Try searching for product reviews for example. It's almost impossible to find good, honest review sites via a search engine (they definitely exist though). Most are shopping sites or fake reviews that just list scraped product information.
Sure, but that would be available to the ones that can profit from it directly, not the mass population that would have an hard time seeing value created from it.
Instead they would expect word of mouth to be sufficent, and in a way they wouldn't be wrong in that world because in that world everything would depends from it. They just wouldn't have the luxury of having all theses others experience that depends on ads to exist, simply because ads wouldn't be there to allow them to exist.
I'd wager you're wrong, unless of course you are an ad executive which it doesn't sound like you are?
Maybe, maybe, most ads by dollar spent is about brand awareness.
But for sure, most ads by quantity are about manipulation.
We are sadly a tiny minority. I keep seeing people talking against Youtube Premium.
> There should at least be an option to pay for ad-free, tracking-free, service.
Agree completely, but the existence of ads isn't what stops that sadly.
People were happy to pay 10$ for something until there was the same thing for 5$ and theses peoples thus flock to the "5$" options. This is why we should stop the 5$ option because it hurt the 10$ one!
People that paid more, just did because they had no alternative to get that. In that amount, there was some that couldn't pay that and didn't, and maybe you don't know them, but they exist. The cheaper option still provide enough value, or else why would the one that paid more move to the cheaper one? It also allowed the one that couldn't afford the previous price, to afford it and get that value too.
It's even possible that it was in aggregate delivering more value in total when the people that wanted the 5$ options were paying 10$ for the one with more things in it, but is it ethically right to force them to pay 5$ more for something they don't care about? Isn't it one of the important point here in this discussion manipulating people to pay for something they didn't want?
> The existence of ads definitely stops that.
It thus doesn't stop that, it only show that people were forced to pay more for value they didn't care for.
The people that want more and can afford it are still there. Like you said, they are still happily paying for Bloomberg and WSJ.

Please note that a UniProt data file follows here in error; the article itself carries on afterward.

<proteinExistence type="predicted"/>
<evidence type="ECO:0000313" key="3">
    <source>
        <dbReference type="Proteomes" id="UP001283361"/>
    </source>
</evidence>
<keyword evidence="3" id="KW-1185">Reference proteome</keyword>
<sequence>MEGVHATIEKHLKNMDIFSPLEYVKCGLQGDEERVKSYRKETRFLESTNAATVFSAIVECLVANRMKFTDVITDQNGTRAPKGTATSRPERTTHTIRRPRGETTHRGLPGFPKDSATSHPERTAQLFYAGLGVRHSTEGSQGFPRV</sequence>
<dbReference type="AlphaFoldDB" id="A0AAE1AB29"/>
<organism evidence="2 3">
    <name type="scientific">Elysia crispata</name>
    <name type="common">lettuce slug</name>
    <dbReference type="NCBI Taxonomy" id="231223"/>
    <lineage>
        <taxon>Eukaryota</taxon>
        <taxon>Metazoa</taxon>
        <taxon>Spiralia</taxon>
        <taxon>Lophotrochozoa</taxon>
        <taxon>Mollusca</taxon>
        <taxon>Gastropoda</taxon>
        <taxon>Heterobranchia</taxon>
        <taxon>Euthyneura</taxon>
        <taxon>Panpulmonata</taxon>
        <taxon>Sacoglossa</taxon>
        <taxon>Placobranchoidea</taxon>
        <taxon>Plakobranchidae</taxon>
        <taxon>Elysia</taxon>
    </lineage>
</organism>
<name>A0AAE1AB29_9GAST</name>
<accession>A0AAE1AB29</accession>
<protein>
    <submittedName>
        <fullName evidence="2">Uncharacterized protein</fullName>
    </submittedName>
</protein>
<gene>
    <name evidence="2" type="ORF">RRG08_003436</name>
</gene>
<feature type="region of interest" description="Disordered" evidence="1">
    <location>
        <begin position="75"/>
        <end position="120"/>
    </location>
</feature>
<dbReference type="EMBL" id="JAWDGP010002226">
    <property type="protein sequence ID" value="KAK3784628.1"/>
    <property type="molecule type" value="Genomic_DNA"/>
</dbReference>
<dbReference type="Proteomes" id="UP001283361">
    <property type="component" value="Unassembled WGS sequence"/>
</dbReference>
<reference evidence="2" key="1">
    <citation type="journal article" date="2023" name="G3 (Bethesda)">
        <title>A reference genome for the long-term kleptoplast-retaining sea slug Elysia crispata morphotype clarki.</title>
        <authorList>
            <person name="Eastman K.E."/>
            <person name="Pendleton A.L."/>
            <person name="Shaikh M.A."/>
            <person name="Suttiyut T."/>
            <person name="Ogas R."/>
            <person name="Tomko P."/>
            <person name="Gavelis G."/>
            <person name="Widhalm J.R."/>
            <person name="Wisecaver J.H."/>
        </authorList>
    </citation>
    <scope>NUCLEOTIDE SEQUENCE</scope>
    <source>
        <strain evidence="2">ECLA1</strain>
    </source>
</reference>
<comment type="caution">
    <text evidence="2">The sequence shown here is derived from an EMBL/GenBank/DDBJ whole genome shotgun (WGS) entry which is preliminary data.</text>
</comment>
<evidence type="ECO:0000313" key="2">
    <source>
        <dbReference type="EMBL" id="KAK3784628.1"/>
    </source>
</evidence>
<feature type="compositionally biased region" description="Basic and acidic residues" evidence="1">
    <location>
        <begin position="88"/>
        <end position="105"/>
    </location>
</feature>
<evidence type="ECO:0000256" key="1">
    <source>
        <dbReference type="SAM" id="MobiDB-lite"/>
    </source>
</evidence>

Talking about that, I don't read theses newspaper, yet they are annoying me enough that I may pay for it one day just because I keep getting linked to their article on Hacker News. It's weird how the paying one is giving me worse experience than ads ever did in my case, but I still believe that option is needed.
There are tens of millions of Americans living in homelessness, shanty towns, and trailer parks. We need to build housing (apartments, homes) for them. No individual person can do that. We have to organize ourselves to tackle these kinds of problems cooperatively. However, our society insists that we allow the market to organize our activities.
The market is controlled by exchange, and people who can afford to exchange more than anyone else can control the market. The majority of our wealth is concentrated in the hands of a minority of people. Thus the market mostly organizes people to solve their concerns while paying no mind to people who cannot afford to engage with it.
Either you can fix the market (something arguably impossible to do) or you can use a different method of organizing humans into cooperative efforts.
Absolutely no benefit to future generations or my fellow man, and I'd assume the case to be true of most people. It isn't as if advertising has made me more callous or lazy.
Unless your point is that companies could be doing those things instead of spending ad dollars, but that is a ridiculous proposition because they'd be using it to make more capital in some other way
One function of advertising is demand generation. It makes people believe they need things they don't. The broad message of most ads is "spend more money to be successful/popular/happy". Is it really impossible to think that if people stopped getting told that all day long they'd focus less on spending/consumption and more on other things?
Since I bought the chair on Amazon, when I don't have an ad-blocker on, like on other people's computers, I can see Amazon showing me advertisements for other chairs. Why? They are trying to convince me, because I showed a willingness to buy chairs, that I need more chairs. There are all sorts of flashy listings showing off the neat gimmicks their chairs are capable of, all to convince customers like me that what we have isn't good enough.